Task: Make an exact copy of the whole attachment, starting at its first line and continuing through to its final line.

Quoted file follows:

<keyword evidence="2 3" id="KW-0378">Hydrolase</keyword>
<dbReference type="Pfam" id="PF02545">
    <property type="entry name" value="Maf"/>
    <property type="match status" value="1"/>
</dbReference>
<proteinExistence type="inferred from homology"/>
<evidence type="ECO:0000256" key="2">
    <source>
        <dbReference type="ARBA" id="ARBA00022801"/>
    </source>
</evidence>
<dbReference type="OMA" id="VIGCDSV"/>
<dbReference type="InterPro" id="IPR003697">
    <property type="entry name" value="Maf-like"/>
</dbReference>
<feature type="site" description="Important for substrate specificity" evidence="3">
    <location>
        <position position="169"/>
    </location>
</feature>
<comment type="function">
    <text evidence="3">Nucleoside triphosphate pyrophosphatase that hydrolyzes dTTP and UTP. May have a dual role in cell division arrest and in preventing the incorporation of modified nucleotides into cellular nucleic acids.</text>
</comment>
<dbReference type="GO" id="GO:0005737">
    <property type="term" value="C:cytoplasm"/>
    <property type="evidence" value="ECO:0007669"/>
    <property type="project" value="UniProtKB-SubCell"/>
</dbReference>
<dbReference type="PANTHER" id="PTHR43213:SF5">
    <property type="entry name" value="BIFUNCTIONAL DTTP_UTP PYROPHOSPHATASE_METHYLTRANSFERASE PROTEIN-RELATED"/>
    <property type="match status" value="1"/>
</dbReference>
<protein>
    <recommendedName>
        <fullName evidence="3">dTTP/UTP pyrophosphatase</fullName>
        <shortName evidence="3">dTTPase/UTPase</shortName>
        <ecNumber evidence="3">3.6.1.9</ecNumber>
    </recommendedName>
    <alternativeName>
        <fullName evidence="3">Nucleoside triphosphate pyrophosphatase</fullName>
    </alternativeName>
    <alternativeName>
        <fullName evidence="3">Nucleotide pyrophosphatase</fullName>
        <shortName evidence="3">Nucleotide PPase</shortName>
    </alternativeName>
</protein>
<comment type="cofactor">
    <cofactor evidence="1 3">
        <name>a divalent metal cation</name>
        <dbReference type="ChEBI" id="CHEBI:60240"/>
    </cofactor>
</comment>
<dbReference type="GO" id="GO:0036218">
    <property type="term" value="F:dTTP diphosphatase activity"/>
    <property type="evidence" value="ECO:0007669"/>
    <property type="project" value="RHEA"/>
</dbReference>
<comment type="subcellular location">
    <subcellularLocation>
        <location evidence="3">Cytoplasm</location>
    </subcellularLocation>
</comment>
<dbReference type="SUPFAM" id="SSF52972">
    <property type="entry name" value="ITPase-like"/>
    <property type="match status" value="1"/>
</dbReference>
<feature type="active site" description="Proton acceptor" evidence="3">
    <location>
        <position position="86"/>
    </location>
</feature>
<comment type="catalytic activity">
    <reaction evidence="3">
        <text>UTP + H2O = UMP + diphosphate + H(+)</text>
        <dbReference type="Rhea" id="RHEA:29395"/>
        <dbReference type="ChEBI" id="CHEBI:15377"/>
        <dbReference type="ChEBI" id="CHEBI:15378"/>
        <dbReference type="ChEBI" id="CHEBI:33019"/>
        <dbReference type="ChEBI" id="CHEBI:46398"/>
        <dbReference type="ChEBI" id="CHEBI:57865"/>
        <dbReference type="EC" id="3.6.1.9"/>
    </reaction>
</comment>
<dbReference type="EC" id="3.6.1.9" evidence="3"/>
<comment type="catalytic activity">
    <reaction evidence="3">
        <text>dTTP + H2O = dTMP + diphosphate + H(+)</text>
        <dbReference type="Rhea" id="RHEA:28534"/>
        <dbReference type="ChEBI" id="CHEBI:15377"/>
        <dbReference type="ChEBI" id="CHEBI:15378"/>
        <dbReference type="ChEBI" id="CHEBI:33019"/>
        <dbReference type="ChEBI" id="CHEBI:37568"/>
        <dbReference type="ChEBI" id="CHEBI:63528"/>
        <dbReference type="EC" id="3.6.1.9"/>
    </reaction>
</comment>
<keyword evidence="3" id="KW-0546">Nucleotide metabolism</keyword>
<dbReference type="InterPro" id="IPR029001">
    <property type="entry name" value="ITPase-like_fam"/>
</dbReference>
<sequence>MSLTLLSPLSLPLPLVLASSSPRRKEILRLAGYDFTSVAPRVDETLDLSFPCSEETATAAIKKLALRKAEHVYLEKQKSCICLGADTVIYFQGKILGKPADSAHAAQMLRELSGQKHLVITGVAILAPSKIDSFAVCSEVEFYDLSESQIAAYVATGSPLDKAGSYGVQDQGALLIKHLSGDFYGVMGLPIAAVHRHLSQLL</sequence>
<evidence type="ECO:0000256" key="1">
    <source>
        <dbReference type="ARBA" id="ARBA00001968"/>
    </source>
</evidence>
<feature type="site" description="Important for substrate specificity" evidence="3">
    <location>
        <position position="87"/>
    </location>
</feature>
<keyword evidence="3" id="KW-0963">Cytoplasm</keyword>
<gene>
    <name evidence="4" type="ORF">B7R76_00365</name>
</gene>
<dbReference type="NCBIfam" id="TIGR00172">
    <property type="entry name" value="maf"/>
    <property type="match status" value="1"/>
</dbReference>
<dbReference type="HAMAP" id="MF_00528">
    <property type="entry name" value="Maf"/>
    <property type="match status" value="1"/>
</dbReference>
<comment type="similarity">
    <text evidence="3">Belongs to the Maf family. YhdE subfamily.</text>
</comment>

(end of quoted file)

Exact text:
<keyword evidence="2 3" id="KW-0378">Hydrolase</keyword>
<dbReference type="Pfam" id="PF02545">
    <property type="entry name" value="Maf"/>
    <property type="match status" value="1"/>
</dbReference>
<proteinExistence type="inferred from homology"/>
<evidence type="ECO:0000256" key="2">
    <source>
        <dbReference type="ARBA" id="ARBA00022801"/>
    </source>
</evidence>
<dbReference type="OMA" id="VIGCDSV"/>
<dbReference type="InterPro" id="IPR003697">
    <property type="entry name" value="Maf-like"/>
</dbReference>
<feature type="site" description="Important for substrate specificity" evidence="3">
    <location>
        <position position="169"/>
    </location>
</feature>
<comment type="function">
    <text evidence="3">Nucleoside triphosphate pyrophosphatase that hydrolyzes dTTP and UTP. May have a dual role in cell division arrest and in preventing the incorporation of modified nucleotides into cellular nucleic acids.</text>
</comment>
<dbReference type="GO" id="GO:0005737">
    <property type="term" value="C:cytoplasm"/>
    <property type="evidence" value="ECO:0007669"/>
    <property type="project" value="UniProtKB-SubCell"/>
</dbReference>
<dbReference type="PANTHER" id="PTHR43213:SF5">
    <property type="entry name" value="BIFUNCTIONAL DTTP_UTP PYROPHOSPHATASE_METHYLTRANSFERASE PROTEIN-RELATED"/>
    <property type="match status" value="1"/>
</dbReference>
<protein>
    <recommendedName>
        <fullName evidence="3">dTTP/UTP pyrophosphatase</fullName>
        <shortName evidence="3">dTTPase/UTPase</shortName>
        <ecNumber evidence="3">3.6.1.9</ecNumber>
    </recommendedName>
    <alternativeName>
        <fullName evidence="3">Nucleoside triphosphate pyrophosphatase</fullName>
    </alternativeName>
    <alternativeName>
        <fullName evidence="3">Nucleotide pyrophosphatase</fullName>
        <shortName evidence="3">Nucleotide PPase</shortName>
    </alternativeName>
</protein>
<comment type="cofactor">
    <cofactor evidence="1 3">
        <name>a divalent metal cation</name>
        <dbReference type="ChEBI" id="CHEBI:60240"/>
    </cofactor>
</comment>
<dbReference type="GO" id="GO:0036218">
    <property type="term" value="F:dTTP diphosphatase activity"/>
    <property type="evidence" value="ECO:0007669"/>
    <property type="project" value="RHEA"/>
</dbReference>
<comment type="subcellular location">
    <subcellularLocation>
        <location evidence="3">Cytoplasm</location>
    </subcellularLocation>
</comment>
<dbReference type="SUPFAM" id="SSF52972">
    <property type="entry name" value="ITPase-like"/>
    <property type="match status" value="1"/>
</dbReference>
<feature type="active site" description="Proton acceptor" evidence="3">
    <location>
        <position position="86"/>
    </location>
</feature>
<comment type="catalytic activity">
    <reaction evidence="3">
        <text>UTP + H2O = UMP + diphosphate + H(+)</text>
        <dbReference type="Rhea" id="RHEA:29395"/>
        <dbReference type="ChEBI" id="CHEBI:15377"/>
        <dbReference type="ChEBI" id="CHEBI:15378"/>
        <dbReference type="ChEBI" id="CHEBI:33019"/>
        <dbReference type="ChEBI" id="CHEBI:46398"/>
        <dbReference type="ChEBI" id="CHEBI:57865"/>
        <dbReference type="EC" id="3.6.1.9"/>
    </reaction>
</comment>
<dbReference type="EC" id="3.6.1.9" evidence="3"/>
<comment type="catalytic activity">
    <reaction evidence="3">
        <text>dTTP + H2O = dTMP + diphosphate + H(+)</text>
        <dbReference type="Rhea" id="RHEA:28534"/>
        <dbReference type="ChEBI" id="CHEBI:15377"/>
        <dbReference type="ChEBI" id="CHEBI:15378"/>
        <dbReference type="ChEBI" id="CHEBI:33019"/>
        <dbReference type="ChEBI" id="CHEBI:37568"/>
        <dbReference type="ChEBI" id="CHEBI:63528"/>
        <dbReference type="EC" id="3.6.1.9"/>
    </reaction>
</comment>
<keyword evidence="3" id="KW-0546">Nucleotide metabolism</keyword>
<dbReference type="InterPro" id="IPR029001">
    <property type="entry name" value="ITPase-like_fam"/>
</dbReference>
<sequence>MSLTLLSPLSLPLPLVLASSSPRRKEILRLAGYDFTSVAPRVDETLDLSFPCSEETATAAIKKLALRKAEHVYLEKQKSCICLGADTVIYFQGKILGKPADSAHAAQMLRELSGQKHLVITGVAILAPSKIDSFAVCSEVEFYDLSESQIAAYVATGSPLDKAGSYGVQDQGALLIKHLSGDFYGVMGLPIAAVHRHLSQLL</sequence>
<evidence type="ECO:0000256" key="1">
    <source>
        <dbReference type="ARBA" id="ARBA00001968"/>
    </source>
</evidence>
<feature type="site" description="Important for substrate specificity" evidence="3">
    <location>
        <position position="87"/>
    </location>
</feature>
<keyword evidence="3" id="KW-0963">Cytoplasm</keyword>
<gene>
    <name evidence="4" type="ORF">B7R76_00365</name>
</gene>
<dbReference type="NCBIfam" id="TIGR00172">
    <property type="entry name" value="maf"/>
    <property type="match status" value="1"/>
</dbReference>
<dbReference type="HAMAP" id="MF_00528">
    <property type="entry name" value="Maf"/>
    <property type="match status" value="1"/>
</dbReference>
<comment type="similarity">
    <text evidence="3">Belongs to the Maf family. YhdE subfamily.</text>
</comment>